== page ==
There are all types of writing and each has their individual demands. But what they all have in common are two very specific things:
1. The truth
2. What the writer believes the truth to be.
Of course, there are few absolutes in the world outside of math and science and lately even those have been brought into question. Which really only leaves us with #2 and brings us full circle.
As both a writing teacher and someone who annually reads numerous works of writing from all over the country for various grants and scholarships, it becomes joyously and sometimes painfully obvious to me that when reading a writer one learns as much about that person as one does about the issue or subject being presented. Often more.
You can’t help but begin to wonder – why of all the subjects in the world did this person choose to concoct a story about homeless LGBT youth? What happened in their background that provoked this individual to pen a story about a 1930s honkytonk in the southwest with such fervor? Who would choose to devote years to telling the tale of gnome who appears to a young lad in the middle of a cornfield at turn of the 20th century Midwest?
I choose these because in the last year all three have been among the most outstanding student and professional pieces I’ve read from young, unknown authors. And in the cases of at least two of the three (Note: I do not know the author of the third) I know the writers revealed quite a bit more about themselves than they ever intended. And to their great credit.
I’ve quoted it before but it bears repeating that no less than six famous writers are credited with having once famously stated (and I’m paraphrasing because five of them most certainly did): Being a writer is easy. Just open a vein.
And add to that in less witty parlance: There is no other way to get to the truth.
Perhaps (?) (!) that was what Margaret Atwood was doing in the early eighties when she wrote the now famous A Handmaid’s Tale – a work of fiction in a dystopian world that not only went on to become a best seller which has since never been out of print but has spawned both a feature film and an upcoming Hulu television series where Ms. Atwood herself makes a cameo guest star appearance.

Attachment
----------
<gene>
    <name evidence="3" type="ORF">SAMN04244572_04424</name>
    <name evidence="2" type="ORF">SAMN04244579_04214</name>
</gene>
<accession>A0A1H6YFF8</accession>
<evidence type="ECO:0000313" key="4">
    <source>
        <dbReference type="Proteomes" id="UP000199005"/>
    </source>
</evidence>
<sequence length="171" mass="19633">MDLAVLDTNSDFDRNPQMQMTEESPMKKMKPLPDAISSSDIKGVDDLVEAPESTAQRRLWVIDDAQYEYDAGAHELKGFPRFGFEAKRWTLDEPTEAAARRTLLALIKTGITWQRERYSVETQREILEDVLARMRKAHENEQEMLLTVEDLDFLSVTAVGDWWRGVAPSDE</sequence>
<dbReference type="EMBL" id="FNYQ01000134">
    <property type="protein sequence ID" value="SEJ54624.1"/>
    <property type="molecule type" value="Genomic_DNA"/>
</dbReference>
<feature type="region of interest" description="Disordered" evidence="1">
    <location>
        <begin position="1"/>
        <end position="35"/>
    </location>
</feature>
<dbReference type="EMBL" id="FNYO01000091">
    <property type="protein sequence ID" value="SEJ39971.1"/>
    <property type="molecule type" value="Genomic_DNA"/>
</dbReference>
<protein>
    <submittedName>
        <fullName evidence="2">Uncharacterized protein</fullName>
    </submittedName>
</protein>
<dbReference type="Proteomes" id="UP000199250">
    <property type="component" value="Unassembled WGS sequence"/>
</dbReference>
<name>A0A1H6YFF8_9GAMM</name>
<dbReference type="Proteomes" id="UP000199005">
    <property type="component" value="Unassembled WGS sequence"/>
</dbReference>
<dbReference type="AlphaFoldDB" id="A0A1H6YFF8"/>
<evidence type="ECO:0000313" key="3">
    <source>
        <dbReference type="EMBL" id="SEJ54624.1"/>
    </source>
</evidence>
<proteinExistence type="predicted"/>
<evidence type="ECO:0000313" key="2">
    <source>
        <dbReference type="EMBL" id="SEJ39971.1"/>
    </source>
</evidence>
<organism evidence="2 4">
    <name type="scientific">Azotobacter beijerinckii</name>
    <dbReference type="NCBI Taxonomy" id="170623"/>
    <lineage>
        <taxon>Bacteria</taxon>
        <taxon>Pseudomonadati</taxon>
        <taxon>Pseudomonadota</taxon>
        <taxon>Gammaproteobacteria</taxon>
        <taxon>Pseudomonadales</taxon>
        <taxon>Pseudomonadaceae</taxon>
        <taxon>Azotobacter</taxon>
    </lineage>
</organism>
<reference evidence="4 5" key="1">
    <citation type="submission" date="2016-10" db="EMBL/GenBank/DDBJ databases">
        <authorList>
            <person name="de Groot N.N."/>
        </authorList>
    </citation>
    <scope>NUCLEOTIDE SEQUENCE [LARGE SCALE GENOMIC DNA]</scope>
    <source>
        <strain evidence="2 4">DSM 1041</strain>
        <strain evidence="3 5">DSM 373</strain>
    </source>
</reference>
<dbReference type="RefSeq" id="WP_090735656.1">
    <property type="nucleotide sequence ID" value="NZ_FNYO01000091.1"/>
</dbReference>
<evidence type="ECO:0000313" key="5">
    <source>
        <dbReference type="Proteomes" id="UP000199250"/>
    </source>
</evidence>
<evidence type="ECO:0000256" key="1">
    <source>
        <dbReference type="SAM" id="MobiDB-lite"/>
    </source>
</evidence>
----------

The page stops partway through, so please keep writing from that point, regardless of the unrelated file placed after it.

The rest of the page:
In her story, a Christian fundamentalist movement takes over the United States -which reeks of pollution and sexually transmitted diseases – and installs a totalitarian regime that subjugates women and forces a particular class of them to serve as the term vessels of unwanted pregnancies to a more powerful group of men forcing their wills on them for what they believe to be the ostensible survival of society.
Well, of course this is a work of fiction!
So much so that Ms. Atwood herself penned a piece several days ago for the NY Times explaining where she was and what she was thinking when she first wrote her perennial bestseller.
As well as what she could offer as to it’s meaning in what has been promised to be a new and improved United States that will once again be great again.
It’s a curious position to be in – addressing the real possibilities of a fictional story written in the past of an unimaginable dictatorial future some believe we are headed towards in the present. But like any great writer she demurred on how prescient she was, attempting to be vaguely encouraging without providing answers. In the age of what we’re constantly being told is instant communication, it’s up to all of us to draw those conclusions in the present. Loudly. For our futures. Revealing not only where we stand but real parts of ourselves. Before that is no longer a possibility.